Many efforts to improve science teaching in higher education focus on a few faculty members at an institution at a time, with limited published evidence on attempts to engage faculty across entire departments. We created a long-term, department-wide collaborative professional development program, Biology Faculty Explorations in Scientific Teaching (Biology FEST). Across 3 years of Biology FEST, 89% of the department’s faculty completed a weeklong scientific teaching institute, and 83% of eligible instructors participated in additional semester-long follow-up programs. A semester after institute completion, the majority of Biology FEST alumni reported adding active learning to their courses. These instructor self-reports were corroborated by audio analysis of classroom noise and surveys of students in biology courses on the frequency of active-learning techniques used in classes taught by Biology FEST alumni and nonalumni. Three years after Biology FEST launched, faculty participants overwhelmingly reported that their teaching was positively affected. Unexpectedly, most respondents also believed that they had improved relationships with departmental colleagues and felt a greater sense of belonging to the department. Overall, our results indicate that biology department-wide collaborative efforts to develop scientific teaching skills can indeed attract large numbers of faculty, spark widespread change in teaching practices, and improve departmental relations.
As we transition our undergraduate biology classrooms from traditional lectures to active learning, the dynamics among students become more important. These dynamics can be influenced by student social identities. One social identity that has been unexamined in the context of undergraduate biology is the spectrum of lesbian, gay, bisexual, transgender, queer, intersex, and asexual (LGBTQIA) identities. In this exploratory interview study, we probed the experiences and perceptions of seven students who identify as part of the LGBTQIA community. We found that students do not always experience the undergraduate biology classroom to be a welcoming or accepting place for their identities. In contrast to traditional lectures, active-learning classes increase the relevance of their LGBTQIA identities due to the increased interactions among students during group work. Finally, working with other students in active-learning classrooms can present challenges and opportunities for students considering their LGBTQIA identity. These findings indicate that these students' LGBTQIA identities are affecting their experience in the classroom and that there may be specific instructional practices that can mitigate some of the possible obstacles. We hope that this work can stimulate discussions about how to broadly make our active-learning biology classes more inclusive of this specific population of students.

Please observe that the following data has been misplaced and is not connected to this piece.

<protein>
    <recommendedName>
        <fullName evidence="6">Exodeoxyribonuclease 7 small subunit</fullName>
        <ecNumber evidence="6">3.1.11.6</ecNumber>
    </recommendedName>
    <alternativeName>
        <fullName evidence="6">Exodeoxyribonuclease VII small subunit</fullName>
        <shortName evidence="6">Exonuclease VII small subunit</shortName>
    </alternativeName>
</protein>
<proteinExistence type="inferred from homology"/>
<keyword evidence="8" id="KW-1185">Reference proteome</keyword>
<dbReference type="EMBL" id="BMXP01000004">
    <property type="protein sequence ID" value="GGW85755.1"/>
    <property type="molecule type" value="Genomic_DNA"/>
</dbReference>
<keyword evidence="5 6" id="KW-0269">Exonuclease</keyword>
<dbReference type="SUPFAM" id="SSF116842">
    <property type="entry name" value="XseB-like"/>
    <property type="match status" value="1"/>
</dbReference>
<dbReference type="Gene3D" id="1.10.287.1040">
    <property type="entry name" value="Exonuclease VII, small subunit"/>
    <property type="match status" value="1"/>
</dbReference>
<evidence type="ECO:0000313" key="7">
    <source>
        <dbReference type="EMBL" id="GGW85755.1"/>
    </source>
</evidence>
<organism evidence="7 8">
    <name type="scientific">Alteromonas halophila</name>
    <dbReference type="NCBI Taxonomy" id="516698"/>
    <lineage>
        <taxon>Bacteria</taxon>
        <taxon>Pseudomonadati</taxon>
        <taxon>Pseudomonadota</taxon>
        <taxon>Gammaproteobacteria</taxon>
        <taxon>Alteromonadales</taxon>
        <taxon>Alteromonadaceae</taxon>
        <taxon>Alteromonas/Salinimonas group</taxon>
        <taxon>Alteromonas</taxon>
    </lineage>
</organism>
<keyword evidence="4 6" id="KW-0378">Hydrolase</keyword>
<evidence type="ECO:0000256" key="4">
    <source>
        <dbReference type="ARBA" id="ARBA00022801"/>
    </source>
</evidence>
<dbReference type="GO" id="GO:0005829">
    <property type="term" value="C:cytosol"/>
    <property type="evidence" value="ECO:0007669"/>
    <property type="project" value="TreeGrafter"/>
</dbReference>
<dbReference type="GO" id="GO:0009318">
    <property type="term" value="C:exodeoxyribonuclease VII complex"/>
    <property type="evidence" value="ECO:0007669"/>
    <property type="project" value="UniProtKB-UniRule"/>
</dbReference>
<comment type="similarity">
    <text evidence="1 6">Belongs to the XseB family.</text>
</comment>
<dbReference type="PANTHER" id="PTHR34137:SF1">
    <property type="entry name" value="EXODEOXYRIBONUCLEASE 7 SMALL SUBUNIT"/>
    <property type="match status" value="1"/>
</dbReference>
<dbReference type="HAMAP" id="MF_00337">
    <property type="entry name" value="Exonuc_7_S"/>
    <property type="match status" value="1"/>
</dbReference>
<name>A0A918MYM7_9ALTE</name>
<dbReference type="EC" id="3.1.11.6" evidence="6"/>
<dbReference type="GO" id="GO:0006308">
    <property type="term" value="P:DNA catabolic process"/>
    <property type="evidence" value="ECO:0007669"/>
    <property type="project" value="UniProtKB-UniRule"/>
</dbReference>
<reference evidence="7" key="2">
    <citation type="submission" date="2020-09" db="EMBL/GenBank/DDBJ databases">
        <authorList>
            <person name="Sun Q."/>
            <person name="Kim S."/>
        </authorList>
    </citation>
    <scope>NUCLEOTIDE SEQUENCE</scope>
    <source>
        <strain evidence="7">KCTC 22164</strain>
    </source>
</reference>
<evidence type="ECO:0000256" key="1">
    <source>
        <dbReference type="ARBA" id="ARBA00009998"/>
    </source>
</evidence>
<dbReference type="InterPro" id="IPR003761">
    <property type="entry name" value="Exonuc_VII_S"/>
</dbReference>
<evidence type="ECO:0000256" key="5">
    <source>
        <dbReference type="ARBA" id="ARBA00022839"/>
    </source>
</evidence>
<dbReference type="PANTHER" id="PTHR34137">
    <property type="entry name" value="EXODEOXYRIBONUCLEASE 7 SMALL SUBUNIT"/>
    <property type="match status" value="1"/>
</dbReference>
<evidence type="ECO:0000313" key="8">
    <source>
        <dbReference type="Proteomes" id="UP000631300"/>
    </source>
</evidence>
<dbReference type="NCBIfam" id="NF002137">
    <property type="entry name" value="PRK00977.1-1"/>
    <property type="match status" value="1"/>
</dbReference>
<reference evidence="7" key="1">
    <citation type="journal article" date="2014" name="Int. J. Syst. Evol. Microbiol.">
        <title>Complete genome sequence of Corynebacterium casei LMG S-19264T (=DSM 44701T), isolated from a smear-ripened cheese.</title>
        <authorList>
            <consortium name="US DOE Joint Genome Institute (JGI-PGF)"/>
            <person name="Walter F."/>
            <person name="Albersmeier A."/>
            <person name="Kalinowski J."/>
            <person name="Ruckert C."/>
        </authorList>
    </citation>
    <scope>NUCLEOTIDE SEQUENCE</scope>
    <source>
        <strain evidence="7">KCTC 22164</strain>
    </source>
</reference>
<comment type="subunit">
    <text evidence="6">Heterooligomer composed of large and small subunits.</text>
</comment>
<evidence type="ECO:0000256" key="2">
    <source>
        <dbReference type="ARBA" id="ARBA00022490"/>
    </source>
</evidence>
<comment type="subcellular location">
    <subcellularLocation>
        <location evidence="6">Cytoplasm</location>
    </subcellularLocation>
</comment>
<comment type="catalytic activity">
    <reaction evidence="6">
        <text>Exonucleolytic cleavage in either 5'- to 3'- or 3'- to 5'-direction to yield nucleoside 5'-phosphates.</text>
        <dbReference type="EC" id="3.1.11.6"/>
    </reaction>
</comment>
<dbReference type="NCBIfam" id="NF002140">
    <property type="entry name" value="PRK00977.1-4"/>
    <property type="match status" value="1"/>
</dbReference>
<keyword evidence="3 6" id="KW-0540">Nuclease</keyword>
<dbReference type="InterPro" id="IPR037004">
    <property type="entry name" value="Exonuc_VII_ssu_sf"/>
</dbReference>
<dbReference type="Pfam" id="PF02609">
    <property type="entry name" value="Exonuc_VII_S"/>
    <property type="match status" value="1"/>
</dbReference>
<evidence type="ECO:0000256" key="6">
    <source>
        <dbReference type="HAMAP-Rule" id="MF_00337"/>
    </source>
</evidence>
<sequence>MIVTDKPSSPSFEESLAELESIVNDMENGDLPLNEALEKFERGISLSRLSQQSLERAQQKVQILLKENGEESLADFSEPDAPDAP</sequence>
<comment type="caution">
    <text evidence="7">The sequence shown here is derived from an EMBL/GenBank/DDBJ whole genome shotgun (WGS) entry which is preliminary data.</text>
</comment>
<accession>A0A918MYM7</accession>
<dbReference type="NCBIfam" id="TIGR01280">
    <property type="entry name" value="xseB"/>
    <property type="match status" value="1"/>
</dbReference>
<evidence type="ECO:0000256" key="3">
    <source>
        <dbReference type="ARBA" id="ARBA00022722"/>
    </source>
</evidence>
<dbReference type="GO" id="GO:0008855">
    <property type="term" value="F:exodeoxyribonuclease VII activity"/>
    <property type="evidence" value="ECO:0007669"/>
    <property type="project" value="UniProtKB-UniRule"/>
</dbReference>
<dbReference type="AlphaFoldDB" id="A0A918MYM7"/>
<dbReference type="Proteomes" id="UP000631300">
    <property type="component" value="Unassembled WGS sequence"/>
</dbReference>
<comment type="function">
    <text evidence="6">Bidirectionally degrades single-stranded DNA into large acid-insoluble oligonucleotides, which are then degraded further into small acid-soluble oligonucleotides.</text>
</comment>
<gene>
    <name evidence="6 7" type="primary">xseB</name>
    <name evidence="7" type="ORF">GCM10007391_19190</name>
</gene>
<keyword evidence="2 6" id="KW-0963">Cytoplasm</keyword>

Undergraduate research experiences in science, technology, engineering, and mathematics fields are championed for promoting students' personal and professional development. Mentorship is an integral part of undergraduate research, as effective mentorship maximizes the benefits undergraduates realize from participating in research. Yet almost no research examines instances in which mentoring is less effective or even problematic, even though prior research on mentoring in workplace settings suggests negative mentoring experiences are common. Here, we report the results of a qualitative study to define and characterize negative mentoring experiences of undergraduate life science researchers. Undergraduate researchers in our study reported seven major ways they experienced negative mentoring: absenteeism, abuse of power, interpersonal mismatch, lack of career support, lack of psychosocial support, misaligned expectations, and unequal treatment. They described some of these experiences as the result of absence of positive mentoring behavior and others as actively harmful behavior, both of which they perceive as detrimental to their psychosocial and career development. Our results are useful to mentors for reflecting on ways their behaviors might be perceived as harmful or unhelpful. These findings can also serve as a foundation for future research aimed at examining the prevalence and impact of negative mentoring experiences in undergraduate research.
We report the outcomes of a survey of underrepresented minorities (URMs) in life science academic (e.g., faculty) and nonacademic (e.g., research-related) positions seeking to ascertain variables that contribute to their success (e.g., favorable or desired outcome). Given that they had positions in research careers, all respondents were presumed to be successful, and we sought to identify shared factors that were associated with this success. As in previous studies, respondents reported that undergraduate research opportunities, performing research in small- to medium-sized laboratories, and access to mentors throughout all stages of training were important factors for success in their careers. Surprisingly, analysis of the survey results suggests that a record of publications in high-impact factor journals was not essential for their success. There were fundamental differences in the experiences and needs of URMs in academic and nonacademic careers. For example, academic URMs ranked having mentorship as their first choice in order of importance compared with the nonacademic respondents, who ranked this category as their fifth selection. These findings suggest that taking diverse approaches toward these groups is critical for ensuring that all of the most creative minds have an equal opportunity to contribute to realizing our national research goals and diversified workforce.